|Date:||13 Nov 2008|
|Contact:||Press Office 020 3080 7651
Out-of-hours 07770 446 189
The Medicines and Healthcare products Regulatory Agency (MHRA) yesterday led an international operation, codenamed Pangea, in conjunction with INTERPOL and eight regulatory agencies worldwide to tackle the illegal sale and supply of medicines sold over the Internet. MHRA investigators carried out co-ordinated visits to a number of UK premises believed to be connected with Internet sites illegally selling and supplying unlicensed or prescription-only medicines.
MHRA investigators visited 12 residential and commercial addresses in the UK relating to seven internet sites believed to be selling unlicensed medicines such as Benzylpiperazine (BZP) illegal highs and Kamagra (used for male impotence) or prescription-only medicines claiming to treat conditions such as diabetes, impotency, obesity, hair loss and male breast growth as a side effect from bodybuilding steroid abuse. Yesterday’s visits were conducted in Highgate, Muswell Hill and Wembley (London), Peterborough, Bournemouth, Ramsgate and Canterbury (Kent), Greenford (Middlesex) and Kingston (Surrey). The police accompanied the MHRA investigators on some of the visits.
MHRA investigators seized over a thousand packs of unlicensed medicines, a number of computers and related documentation. In addition, all of the UK website Internet Service Providers (ISPs) have been contacted to close down the infringing websites and in one case to seek compliance by removing the illegal products.
Danny Lee-Frost, Head of Operations at the MHRA said, “People can be at considerable risk if they buy medicines from illegal websites. A medicine bought in this way has no guarantee that it is safe or that it is effective and can in fact be harmful. Yesterday’s operation demonstrates our continued commitment to safeguard public health and highlights the leading role we play internationally in getting our European and international counterparts to tackle this global issue on the same day as us. Our action in the UK should serve as a stark warning to those who are engaged in any way with supplying medicines illegally. Our messages are simple – do not buy prescription-only medicines over the internet without a prescription and if you are illegally selling or supplying medicines, we will use all appropriate measures available to stop you, including prosecution and confiscation.”
Notes to Editor
- The public is advised that they should only take prescription-only medicines after an appropriate consultation with their GP. Only healthcare professionals can take into account risks and benefits associated with every medicine.
- Tackling the illegal sale and supply of medicines over the Internet is a priority for the MHRA. There are currently 52 live investigations that have an internet connection where medicines legislation has been potentially breached. 10 such cases are currently with lawyers pending prosecution. The MHRA undertakes covert surveillance and uses other intelligence tools at its disposal to monitor websites and take action as necessary.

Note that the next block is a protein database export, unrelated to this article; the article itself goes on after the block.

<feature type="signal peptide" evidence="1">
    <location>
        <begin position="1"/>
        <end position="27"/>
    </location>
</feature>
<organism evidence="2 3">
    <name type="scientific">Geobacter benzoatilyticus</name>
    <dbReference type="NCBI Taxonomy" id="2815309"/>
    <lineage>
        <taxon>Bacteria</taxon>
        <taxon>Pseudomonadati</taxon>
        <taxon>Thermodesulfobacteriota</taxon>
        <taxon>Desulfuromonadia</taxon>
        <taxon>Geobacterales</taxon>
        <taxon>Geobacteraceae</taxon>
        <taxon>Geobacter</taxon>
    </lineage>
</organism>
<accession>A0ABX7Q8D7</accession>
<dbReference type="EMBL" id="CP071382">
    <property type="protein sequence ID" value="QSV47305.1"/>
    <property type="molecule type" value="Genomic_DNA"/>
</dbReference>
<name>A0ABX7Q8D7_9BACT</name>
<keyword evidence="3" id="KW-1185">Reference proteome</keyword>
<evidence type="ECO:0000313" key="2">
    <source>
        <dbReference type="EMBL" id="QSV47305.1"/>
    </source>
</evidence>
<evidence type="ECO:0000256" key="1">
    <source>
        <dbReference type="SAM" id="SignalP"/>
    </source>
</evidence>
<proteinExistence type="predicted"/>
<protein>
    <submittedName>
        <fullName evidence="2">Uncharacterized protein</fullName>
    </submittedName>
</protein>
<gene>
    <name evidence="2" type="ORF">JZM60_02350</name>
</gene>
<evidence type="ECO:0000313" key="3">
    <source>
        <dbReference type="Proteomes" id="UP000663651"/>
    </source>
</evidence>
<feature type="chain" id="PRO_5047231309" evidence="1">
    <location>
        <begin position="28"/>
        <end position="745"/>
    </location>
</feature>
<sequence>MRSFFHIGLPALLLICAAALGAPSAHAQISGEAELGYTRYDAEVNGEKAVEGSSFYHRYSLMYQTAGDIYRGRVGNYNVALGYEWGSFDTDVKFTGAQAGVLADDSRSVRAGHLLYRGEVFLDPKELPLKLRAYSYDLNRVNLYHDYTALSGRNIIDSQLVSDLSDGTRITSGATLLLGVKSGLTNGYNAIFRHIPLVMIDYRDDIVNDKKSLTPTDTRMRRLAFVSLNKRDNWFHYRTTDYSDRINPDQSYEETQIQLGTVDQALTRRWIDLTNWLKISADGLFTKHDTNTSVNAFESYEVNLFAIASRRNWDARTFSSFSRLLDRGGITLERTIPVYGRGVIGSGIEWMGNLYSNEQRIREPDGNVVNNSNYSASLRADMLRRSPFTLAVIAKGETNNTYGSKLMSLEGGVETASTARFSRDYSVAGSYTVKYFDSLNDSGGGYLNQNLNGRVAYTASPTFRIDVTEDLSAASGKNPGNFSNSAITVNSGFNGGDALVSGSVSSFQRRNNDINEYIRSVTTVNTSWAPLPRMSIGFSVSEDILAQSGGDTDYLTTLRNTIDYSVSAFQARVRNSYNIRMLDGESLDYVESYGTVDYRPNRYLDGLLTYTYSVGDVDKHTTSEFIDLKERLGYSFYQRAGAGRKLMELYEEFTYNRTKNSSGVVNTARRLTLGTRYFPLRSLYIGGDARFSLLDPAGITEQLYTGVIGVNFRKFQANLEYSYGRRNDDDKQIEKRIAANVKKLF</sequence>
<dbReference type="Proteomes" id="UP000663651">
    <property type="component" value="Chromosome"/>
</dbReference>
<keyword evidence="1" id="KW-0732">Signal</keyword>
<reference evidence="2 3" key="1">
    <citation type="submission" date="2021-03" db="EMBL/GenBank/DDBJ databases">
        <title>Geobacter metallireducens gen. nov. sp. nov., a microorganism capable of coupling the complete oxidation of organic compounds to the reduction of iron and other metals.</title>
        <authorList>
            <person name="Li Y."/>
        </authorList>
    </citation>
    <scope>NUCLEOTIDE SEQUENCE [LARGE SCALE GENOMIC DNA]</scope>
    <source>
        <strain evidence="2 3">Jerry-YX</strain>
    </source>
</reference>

- Operation Pangea has been co-ordinated by the Permanent Forum on International Pharmaceutical Crime, INTERPOL and the World Health Organisation’s (WHO) International Medical Products Anti-Counterfeiting Taskforce (IMPACT). It is the first time that action has been taken on an international scale with participating countries including Canada, Germany, Ireland, Israel, New Zealand, Singapore, Switzerland, the UK and the USA.
- To report a counterfeit medicine or device, please contact the MHRA:
Website: Clicking the green icon on the MHRA website homepage, www.mhra.gov.uk
Dedicated 24 hour hotline: 020 7084 2701
Write to: Counterfeits, The Intelligence Unit, MHRA, Market Towers, 1 Nine Elms Lane, London, SW8 5NQ.
- If an individual is convicted of offences under the Medicines Act 1968, they can be sentenced to a maximum of two years imprisonment and/or an unlimited fine. Where appropriate the MHRA will use the Proceeds of Crime Act 2002 to determine whether or not benefits were accrued through criminal activity and will recoup illicit earnings if the individual is found guilty. In cases involving counterfeit medicines, the MHRA will use the Fraud Act or Trade Marks Act which both carry a maximum of 10 years imprisonment.
- The MHRA is the government agency responsible for ensuring that medicines and medical devices work, and are acceptably safe. No product is risk-free. Underpinning all our work lie robust and fact-based judgements to ensure that the benefits to patients and the public justify the risks. We keep watch over medicines and devices, and take any necessary action to protect the public promptly if there is a problem. We encourage everyone –the public and healthcare professionals as well as the industry – to tell us about any problems with a medicine or medical device, so that we can investigate and take any necessary action.